Foster reminds me of a Sunday school teacher we had in Waco, I'm sure Mike has read and been influenced by this book. He discusses his own transformation in regards to approaching prayers for healing-- from a skeptic to an active practitioner; he tells of Augustine's similar conversion as described in Augustine's City of God. We Baptists often hinder our own prayers by justifying our own doubts and God's inaction with the "if it be Your will..." clause at the end of healing prayers-- Foster has no patience for this.
I also appreciated his outlining of the importance of small-group community and prayer, giving an example of what he tries to live out and others he knows of. He describes community in a way I find ideal. I give this book 4.5 stars. I look forward to reading his Celebration of Discipline.
This is a book I'm taking my time reading through and digesting. I have been frustrated for years and years with sermons and books on prayer. Essentially what I got from them was a call to duty (not necessarily a bad thing), and guilt (not a good thing). MOst people I've heard seem to say that they themselves are not "good at praying." Something about this seems off with me. Finally I decided I wanted to spend some time truly thinking about prayer itself, and not feeling guilty. Long story short, a friend and theologian handed me this book, saying he thought it was likely what I was looking for. Indeed it is. I find myself drawn into prayer rather than guilted into a ritual. This is an extremely honest and humble book and breaks down the heart's questions about prayer beautifully. I will say that Foster comes from the Spiritual Formations way of thinking, and there are times where, as a young mother, some of the spiritual formations practices can seem a bit out of reach and somewhat mystical. However, in general, I think this book answers the practical questions of the heart, and teaches you not to try to "make something happen," but to engage with the creator.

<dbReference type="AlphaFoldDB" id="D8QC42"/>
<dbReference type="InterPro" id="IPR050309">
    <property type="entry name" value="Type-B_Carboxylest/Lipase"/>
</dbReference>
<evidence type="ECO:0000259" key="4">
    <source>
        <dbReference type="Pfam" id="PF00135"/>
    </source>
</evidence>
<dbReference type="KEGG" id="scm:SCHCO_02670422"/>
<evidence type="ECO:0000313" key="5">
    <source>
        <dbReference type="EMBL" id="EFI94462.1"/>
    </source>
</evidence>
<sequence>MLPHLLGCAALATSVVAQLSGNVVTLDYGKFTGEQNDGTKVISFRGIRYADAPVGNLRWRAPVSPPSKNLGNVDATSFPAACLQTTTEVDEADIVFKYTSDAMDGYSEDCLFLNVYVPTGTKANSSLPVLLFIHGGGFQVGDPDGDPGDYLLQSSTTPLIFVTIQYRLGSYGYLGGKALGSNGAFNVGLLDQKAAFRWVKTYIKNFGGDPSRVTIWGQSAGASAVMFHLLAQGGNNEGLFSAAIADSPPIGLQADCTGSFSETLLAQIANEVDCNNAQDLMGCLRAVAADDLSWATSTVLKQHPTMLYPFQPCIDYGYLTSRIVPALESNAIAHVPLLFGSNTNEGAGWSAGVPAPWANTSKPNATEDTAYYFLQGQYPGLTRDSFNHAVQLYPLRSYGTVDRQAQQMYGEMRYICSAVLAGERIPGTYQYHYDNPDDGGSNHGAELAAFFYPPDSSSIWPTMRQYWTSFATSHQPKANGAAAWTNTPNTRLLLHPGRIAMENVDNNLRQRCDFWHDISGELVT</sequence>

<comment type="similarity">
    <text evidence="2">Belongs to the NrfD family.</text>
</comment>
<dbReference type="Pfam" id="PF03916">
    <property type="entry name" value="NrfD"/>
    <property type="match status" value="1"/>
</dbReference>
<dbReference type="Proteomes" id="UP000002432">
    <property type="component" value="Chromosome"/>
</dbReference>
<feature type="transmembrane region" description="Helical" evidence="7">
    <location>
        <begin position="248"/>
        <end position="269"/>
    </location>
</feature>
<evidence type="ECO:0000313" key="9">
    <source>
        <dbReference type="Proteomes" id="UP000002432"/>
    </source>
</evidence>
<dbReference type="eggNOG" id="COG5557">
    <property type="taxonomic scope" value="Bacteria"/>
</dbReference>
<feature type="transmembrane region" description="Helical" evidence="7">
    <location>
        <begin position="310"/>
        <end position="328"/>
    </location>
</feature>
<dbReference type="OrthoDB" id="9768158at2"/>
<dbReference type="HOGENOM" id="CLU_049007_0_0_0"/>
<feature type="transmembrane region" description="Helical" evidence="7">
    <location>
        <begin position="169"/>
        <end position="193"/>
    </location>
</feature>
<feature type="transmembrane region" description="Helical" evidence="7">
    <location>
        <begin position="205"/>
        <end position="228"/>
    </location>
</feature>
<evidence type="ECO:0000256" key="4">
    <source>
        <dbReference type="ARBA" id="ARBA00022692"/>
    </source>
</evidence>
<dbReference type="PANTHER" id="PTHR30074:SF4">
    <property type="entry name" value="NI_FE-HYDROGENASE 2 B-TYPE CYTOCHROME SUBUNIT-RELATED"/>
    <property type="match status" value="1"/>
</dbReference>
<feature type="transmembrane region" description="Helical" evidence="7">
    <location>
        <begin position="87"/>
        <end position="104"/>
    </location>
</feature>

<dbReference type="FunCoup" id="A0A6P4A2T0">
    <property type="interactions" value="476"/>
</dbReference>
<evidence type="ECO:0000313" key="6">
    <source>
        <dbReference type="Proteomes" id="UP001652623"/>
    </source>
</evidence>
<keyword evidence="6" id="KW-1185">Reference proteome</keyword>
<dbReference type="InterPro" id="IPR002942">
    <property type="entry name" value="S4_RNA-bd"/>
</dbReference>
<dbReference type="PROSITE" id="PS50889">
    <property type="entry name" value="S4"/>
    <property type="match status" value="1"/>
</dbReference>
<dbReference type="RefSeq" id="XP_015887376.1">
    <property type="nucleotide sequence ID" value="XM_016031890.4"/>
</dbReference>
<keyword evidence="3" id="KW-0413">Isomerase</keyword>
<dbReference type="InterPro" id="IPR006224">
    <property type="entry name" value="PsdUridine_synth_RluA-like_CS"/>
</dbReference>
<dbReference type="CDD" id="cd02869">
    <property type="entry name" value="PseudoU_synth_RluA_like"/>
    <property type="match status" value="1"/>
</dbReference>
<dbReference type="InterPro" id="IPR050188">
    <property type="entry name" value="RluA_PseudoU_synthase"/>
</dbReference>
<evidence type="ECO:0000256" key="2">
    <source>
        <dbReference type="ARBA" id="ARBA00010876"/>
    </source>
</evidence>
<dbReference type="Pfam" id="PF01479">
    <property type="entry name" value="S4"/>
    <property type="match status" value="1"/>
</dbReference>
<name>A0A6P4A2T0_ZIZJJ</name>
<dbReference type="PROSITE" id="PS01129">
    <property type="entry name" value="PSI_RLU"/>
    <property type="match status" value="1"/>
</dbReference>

I'm guessing it will take me some time to get through this book as I think through it, but so very thankful for the wonderful insight.
I really enjoyed this book and it was super helpful for me. I intend to return to it often, and I am trying to "translate" it into child's language for my daughter. I will say that there were chapters I'm clearly not ready to contend with at this stage in my life/journey. In addition, it turns out I will be reading another book on prayer (by D.A. Carson) with another group this Fall, and I think it will be a good foil for my feelings of incompatibility with the spiritual formations/mystical movement.
3.5 stars [Christian Praxis] (W: 2.75, U: 4.5, T: 3.75) Exact rating: 3.67 #6 in genre, out of 49
Foster's book is a deep work on prayer, the best I have yet read. Chapters are divided into types of prayer. Each type is not only explained, and delivered with modern anecdotes or parallels, but historical statements and explanations are included too, along with a satisfying amount of books recommended for further study.
I was wary of Foster, due to his descent into great error in a single chapter of The Celebration of Discipline. But, since the rest of that book was refreshing and exciting, I tried this one out. A similar result came from this book; the Preface and last chapter were suspicious (due to a strange quote from a non-Christian, awkward hedging on calling God "He," misclassifying a piece of biblical terminology, and saying some things which hinted of a skewed sociological worldview). However, everything else was fairly excellent material.
The writing evinced lexical sophistication, bringing up a 2.5 rating due to mediocre elements of pacing and verve to a 2.75. The truths are rare , but with occasional devolution into plausible falsehoods , to make a 3.75 rating. Maybe I will enumerate them after my 3rd reading. However, this book remains a deep well, in which God may encounter the reader.